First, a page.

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Filed under: likely to have Cardinals-only streaming package in 2016

If you are not in the Cardinals viewing area, you might have a slightly cheaper option to watch games next year.

Jamie Squire/Getty Images

For those who live outside of the Cardinals viewing area and not subject to local blackouts i.e. you are not in most of Missouri, Iowa, Arkansas, Oklahoma, a bunch of Illinois, and parts of Indiana, Tennessee, Kentucky, and Alabama, and you subscribe to to watch only Cardinals games or would like to, but feel that the total package for all games is a bit too expensive or don't like paying for other teams' games, then there is good news for you. As first reported by Nathaniel Grow at FanGraphs, Major League Baseball is likely to implement a single-team package for next season.

It's not immediately clear if this means that fans will be able to purchase a season-long subscription giving them access to all of a single team's games, or if MLB will instead be reintroducing a single-game purchase option for fans (MLB.TV allowed you to purchase single game plans when the service originally debuted more than a decade ago). However, considering that both the NBA and NHL have recently created season-long, single-team streaming packages for their fans, it would seem likely that MLB intends to do the same in 2016.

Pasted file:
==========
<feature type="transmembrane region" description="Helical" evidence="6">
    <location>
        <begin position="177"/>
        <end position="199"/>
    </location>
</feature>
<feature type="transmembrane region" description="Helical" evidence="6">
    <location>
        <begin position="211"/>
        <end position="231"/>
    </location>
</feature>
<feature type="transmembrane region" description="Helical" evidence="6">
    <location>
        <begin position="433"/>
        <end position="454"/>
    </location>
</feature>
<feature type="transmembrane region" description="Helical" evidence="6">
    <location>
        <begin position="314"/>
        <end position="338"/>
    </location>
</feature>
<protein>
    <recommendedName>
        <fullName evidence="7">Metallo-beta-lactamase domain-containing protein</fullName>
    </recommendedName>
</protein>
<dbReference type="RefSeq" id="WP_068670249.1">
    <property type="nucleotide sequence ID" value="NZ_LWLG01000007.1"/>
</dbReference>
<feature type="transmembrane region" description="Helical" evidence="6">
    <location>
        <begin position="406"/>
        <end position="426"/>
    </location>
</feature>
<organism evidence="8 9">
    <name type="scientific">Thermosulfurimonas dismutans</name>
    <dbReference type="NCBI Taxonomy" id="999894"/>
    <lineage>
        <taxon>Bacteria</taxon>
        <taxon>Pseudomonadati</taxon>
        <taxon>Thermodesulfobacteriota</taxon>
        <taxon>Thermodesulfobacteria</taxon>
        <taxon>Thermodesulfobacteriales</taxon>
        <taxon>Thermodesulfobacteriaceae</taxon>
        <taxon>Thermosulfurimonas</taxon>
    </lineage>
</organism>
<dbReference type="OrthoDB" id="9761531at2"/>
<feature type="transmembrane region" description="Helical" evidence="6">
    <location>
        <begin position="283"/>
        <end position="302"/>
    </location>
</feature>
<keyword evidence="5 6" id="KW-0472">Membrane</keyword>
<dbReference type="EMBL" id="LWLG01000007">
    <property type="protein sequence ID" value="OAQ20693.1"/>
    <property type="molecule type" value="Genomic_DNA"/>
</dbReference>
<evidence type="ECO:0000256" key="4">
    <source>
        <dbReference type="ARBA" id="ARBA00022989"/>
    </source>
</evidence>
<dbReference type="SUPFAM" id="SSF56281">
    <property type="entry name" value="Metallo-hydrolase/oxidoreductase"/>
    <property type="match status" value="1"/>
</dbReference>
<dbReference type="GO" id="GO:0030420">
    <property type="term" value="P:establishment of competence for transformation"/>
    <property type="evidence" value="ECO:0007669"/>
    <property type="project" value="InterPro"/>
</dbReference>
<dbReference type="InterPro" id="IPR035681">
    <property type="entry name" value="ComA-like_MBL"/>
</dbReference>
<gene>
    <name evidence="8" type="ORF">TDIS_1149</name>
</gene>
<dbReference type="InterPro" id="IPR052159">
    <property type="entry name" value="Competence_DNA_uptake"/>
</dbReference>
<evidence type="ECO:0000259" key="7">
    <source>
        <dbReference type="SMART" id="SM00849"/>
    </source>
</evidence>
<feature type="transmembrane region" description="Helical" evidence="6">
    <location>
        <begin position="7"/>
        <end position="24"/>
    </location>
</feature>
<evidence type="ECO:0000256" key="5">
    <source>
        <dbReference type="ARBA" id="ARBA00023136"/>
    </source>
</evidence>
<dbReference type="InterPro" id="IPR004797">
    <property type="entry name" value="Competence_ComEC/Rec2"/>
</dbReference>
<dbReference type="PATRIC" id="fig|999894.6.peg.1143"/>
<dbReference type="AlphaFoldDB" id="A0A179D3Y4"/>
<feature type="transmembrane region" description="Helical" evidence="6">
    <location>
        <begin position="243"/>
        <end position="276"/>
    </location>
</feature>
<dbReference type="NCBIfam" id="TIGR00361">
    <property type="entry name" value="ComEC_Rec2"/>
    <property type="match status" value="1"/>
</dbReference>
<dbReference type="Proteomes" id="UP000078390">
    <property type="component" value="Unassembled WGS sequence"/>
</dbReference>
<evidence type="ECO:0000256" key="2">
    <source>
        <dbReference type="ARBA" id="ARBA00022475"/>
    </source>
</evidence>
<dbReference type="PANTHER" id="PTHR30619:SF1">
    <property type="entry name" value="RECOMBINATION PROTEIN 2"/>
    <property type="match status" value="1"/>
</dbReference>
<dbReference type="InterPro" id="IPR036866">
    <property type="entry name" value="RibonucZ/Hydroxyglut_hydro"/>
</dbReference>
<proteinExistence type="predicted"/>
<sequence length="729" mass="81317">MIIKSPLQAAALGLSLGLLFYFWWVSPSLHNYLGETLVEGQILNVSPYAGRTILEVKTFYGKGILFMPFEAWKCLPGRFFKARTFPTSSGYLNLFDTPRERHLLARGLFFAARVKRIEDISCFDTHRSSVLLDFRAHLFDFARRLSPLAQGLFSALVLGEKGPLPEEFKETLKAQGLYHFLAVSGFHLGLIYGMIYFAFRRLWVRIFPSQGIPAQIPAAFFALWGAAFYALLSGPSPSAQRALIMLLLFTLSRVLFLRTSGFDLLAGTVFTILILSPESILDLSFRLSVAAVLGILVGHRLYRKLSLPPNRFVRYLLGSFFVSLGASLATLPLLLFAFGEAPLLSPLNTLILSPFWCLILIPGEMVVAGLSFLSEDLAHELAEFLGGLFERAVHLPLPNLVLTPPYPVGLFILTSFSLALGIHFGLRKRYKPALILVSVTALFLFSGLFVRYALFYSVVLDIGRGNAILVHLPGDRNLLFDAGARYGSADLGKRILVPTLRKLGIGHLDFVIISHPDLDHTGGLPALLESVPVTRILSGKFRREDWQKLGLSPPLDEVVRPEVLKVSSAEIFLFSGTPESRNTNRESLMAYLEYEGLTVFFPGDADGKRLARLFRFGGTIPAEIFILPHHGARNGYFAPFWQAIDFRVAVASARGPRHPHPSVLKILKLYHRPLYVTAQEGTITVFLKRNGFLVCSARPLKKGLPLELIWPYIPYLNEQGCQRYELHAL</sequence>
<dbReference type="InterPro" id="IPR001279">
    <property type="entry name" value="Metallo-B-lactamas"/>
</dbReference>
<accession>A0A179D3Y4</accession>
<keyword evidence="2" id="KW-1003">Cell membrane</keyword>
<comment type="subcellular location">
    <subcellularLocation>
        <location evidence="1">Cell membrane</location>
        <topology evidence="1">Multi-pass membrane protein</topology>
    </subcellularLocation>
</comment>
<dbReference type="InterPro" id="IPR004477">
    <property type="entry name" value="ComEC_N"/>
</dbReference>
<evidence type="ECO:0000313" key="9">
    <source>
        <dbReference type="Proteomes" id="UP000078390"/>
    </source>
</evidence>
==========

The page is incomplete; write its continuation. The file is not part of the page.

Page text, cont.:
The NHL first offered a package to allow fans to purchase live-streaming of a single team this season still subject to local blackouts, although the implementation of that service was hardly a strict business decision based on consumer desires. Fans sued NHL and the offering of the single-team package was part of the settlement of that lawsuit. MLB appears to be following suit (ahem) in the same manner as they have a lawsuit of their own pending.

How much money could be saved by a potential single-team package is not known, but we can compare it to the NHL package this season. The NHL's streaming package (which is operated by MLBAM, MLB's digital arm) this season went for $131.49 while the single-team packages were available for 105.09 at the start of the season.

Whether this is a big win for consumers is in the eye of the beholder. Nothing in this development changes the fact that if you want to watch the Cardinals play baseball on television and you live within the vast territorial network claimed by the Cardinals, then you need to pay for cable or satellite to watch the team. Whether you purchase a full or single-team package, you will still be subject to blackouts. If you do subscribe to cable, you will finally be able to stream games on your mobile devices as was announced earlier this offseason.

This is another small victory for consumers. For those baseball fans who want a slightly discounted price to view about 3% of the product (even if it is the most important 3%), then this will come as good news. How many fans this plan actually affects is not clear. Hopefully, the single-game plan will not be accompanied by a price increase to the full package as any savings for consumers could potentially prove non-existent compared to prior seasons.